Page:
Updated: April 15, 2014 5:41:56 pm
The civic administrations unprecedented move to demolish 140 illegal flats in an upmarket residential complex in Worli gained momentum after Bombay High Court Monday refused relief to the residents.
The illegal flats are spread across seven buildings in the Campa Cola compound,which has 305 flats in all,home to 900-odd people. Residents of legal and illegal flats had filed separate petitions before the court.
Counsel for legal flatowners M P Rao told the court that the demolition would endanger their homes as well. BMC counsel S U Kamdar,however,said the razing would be carried out in a phased manner,and care would be taken to not damage legal flats.
In the wake of the Mumbra building collapse,BMC is keen to make an example of the illegal flats in the high-rises in Worli. We will not tolerate such unauthorised structures. We want to send a clear signal, commissioner Sitaram Kunte said.
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A division bench of Justices Abhay Oka and A R Joshi said that the Supreme Court had specifically said that the demolition should be carried out at the earliest,and that the state government or BMC should not erect any hurdles in the way. At this stage,no case is made for the grant of any relief, the court said,dismissing the petitions.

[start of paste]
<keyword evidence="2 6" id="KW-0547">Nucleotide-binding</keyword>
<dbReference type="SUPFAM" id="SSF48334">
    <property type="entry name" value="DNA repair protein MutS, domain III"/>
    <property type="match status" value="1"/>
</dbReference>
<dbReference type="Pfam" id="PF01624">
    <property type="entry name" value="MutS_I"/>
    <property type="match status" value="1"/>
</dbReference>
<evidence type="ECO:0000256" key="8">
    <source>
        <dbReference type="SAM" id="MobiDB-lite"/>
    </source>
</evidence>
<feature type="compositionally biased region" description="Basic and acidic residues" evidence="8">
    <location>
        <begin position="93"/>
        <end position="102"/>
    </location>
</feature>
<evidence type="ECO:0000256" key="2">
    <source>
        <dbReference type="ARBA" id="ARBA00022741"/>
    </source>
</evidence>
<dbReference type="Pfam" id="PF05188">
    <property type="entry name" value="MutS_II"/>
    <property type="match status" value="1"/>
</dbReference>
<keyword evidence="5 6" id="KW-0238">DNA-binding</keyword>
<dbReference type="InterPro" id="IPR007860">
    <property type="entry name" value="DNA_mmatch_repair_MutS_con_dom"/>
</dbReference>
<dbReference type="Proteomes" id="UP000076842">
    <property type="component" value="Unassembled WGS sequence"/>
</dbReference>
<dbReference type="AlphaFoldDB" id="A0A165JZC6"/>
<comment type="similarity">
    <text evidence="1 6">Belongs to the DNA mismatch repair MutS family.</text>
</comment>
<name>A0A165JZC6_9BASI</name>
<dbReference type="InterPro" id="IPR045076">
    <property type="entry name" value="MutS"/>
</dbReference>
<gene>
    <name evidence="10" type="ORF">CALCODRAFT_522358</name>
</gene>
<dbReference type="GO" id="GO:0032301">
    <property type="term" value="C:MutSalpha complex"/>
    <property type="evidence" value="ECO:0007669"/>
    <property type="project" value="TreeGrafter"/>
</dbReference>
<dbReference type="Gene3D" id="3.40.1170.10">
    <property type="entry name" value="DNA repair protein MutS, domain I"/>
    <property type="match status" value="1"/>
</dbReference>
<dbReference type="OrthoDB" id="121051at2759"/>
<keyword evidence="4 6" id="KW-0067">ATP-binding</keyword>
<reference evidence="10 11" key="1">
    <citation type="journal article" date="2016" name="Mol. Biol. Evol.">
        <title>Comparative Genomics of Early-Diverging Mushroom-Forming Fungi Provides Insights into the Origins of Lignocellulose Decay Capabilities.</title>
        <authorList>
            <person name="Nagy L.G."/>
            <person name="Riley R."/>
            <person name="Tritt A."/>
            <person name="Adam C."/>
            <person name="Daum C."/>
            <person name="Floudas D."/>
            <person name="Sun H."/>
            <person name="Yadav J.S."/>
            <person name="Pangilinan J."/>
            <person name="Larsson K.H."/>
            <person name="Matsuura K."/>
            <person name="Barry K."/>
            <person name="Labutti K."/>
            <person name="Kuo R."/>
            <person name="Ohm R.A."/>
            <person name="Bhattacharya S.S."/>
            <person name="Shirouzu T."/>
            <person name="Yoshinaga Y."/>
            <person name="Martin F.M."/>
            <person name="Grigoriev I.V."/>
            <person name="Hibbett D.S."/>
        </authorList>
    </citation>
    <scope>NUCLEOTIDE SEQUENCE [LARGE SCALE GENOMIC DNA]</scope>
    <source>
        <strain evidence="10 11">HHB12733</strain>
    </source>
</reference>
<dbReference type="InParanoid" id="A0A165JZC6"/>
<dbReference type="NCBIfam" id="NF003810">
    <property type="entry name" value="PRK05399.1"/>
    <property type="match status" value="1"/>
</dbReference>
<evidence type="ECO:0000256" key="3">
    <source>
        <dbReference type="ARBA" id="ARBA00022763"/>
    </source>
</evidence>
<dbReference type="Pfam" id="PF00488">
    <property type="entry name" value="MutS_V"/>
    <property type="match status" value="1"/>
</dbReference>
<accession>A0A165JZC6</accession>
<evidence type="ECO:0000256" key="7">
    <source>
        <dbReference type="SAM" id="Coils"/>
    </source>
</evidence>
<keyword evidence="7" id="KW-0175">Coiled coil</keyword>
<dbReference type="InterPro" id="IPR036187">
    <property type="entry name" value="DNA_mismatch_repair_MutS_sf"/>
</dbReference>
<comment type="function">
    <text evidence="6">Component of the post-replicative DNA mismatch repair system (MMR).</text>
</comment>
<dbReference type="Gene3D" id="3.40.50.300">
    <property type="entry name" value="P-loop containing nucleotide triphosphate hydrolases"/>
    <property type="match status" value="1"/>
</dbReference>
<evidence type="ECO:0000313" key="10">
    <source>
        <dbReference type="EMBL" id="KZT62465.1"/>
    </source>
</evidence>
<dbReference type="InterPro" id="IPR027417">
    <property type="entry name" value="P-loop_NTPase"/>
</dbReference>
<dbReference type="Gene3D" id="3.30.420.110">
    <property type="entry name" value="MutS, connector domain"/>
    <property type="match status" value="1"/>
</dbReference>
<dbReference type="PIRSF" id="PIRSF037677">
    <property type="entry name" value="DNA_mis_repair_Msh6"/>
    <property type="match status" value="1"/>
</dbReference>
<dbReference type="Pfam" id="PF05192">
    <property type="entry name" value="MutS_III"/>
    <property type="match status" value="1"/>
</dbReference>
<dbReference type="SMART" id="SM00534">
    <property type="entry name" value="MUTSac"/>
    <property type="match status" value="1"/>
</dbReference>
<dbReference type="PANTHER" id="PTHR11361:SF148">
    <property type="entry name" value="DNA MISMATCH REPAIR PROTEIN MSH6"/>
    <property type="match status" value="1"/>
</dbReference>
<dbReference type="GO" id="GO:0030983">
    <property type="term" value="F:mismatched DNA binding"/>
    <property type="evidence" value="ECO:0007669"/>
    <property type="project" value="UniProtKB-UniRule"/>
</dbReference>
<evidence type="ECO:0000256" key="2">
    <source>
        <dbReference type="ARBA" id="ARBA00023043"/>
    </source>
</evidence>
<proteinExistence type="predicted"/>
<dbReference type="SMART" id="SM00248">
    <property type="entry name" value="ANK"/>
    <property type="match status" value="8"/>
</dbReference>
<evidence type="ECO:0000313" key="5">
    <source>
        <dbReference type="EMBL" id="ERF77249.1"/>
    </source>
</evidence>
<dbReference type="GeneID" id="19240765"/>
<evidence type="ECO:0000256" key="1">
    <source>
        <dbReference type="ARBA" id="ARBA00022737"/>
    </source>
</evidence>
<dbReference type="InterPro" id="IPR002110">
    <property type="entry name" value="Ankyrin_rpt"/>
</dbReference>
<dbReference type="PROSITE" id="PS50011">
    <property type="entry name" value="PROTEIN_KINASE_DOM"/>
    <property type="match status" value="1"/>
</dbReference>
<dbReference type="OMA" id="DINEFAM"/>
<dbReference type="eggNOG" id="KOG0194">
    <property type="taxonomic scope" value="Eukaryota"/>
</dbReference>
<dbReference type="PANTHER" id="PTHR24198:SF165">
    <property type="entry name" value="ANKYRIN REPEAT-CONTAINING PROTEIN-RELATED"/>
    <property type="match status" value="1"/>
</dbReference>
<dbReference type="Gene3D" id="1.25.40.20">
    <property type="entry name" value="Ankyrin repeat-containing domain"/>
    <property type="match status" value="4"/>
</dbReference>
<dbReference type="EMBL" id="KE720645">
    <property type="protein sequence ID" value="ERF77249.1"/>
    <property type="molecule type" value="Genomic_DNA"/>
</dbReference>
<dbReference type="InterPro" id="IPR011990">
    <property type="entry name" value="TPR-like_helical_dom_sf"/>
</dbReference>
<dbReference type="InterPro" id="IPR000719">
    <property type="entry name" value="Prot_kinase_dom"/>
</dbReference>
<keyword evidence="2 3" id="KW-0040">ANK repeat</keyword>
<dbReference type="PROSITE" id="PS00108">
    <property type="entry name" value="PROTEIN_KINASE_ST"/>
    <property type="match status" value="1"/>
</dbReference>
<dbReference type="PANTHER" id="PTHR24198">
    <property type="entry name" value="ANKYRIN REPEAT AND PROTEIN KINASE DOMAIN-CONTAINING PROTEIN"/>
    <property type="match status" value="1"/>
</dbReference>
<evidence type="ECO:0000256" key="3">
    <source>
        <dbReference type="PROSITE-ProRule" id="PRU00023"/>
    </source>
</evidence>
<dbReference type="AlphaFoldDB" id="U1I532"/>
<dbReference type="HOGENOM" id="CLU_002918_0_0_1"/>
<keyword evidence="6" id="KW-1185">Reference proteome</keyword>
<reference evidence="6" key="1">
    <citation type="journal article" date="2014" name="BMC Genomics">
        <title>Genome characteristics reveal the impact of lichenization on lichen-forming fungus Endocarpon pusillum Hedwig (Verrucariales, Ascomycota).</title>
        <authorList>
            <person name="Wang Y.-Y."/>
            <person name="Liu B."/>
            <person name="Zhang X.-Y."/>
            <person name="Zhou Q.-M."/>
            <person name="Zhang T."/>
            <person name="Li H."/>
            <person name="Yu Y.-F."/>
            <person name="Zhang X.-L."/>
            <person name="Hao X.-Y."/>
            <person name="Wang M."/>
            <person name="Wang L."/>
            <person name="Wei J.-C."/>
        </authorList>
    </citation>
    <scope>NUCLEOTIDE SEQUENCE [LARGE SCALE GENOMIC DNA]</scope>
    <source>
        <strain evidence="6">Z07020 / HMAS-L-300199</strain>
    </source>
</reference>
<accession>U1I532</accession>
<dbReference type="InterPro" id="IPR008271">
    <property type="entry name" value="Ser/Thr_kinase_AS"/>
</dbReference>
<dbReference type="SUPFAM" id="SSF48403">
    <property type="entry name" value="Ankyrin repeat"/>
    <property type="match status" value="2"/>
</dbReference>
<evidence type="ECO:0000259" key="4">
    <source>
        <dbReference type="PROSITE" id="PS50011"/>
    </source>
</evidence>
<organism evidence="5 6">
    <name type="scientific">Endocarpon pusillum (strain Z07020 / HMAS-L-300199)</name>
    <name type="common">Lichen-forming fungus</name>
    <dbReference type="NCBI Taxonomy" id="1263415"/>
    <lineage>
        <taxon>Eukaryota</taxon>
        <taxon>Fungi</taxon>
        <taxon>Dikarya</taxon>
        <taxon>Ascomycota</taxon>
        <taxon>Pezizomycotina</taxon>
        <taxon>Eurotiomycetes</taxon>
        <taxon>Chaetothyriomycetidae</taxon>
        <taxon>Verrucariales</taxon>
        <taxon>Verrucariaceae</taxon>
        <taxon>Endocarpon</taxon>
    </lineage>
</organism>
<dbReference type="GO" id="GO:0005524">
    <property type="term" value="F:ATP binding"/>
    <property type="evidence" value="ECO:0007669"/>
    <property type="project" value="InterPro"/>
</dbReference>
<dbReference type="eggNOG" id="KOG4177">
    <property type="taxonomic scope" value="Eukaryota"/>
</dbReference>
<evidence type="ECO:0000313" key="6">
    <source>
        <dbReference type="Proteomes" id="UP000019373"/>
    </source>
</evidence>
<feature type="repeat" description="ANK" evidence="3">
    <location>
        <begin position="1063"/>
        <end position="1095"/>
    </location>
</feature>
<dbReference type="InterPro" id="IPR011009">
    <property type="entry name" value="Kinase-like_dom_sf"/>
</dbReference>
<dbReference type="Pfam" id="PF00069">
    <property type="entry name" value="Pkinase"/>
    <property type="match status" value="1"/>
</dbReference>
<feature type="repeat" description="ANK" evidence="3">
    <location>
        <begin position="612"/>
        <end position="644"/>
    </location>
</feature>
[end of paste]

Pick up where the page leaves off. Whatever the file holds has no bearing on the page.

The court also noted that no stay order had been passed in response to a review petition the residents filed in the Supreme Court on April 1.
On February 27,the Supreme Court had upheld BMCs order to demolish the illegal floors,and said that residents could not approach any government or political body seeking their regularisation.
On April 26,the BMC served eviction notices on 79 flats. Another 61 flats would be issued notices soon,officials said. The demolition was to originally take place on Monday,but is now likely to be carried out on May 2.
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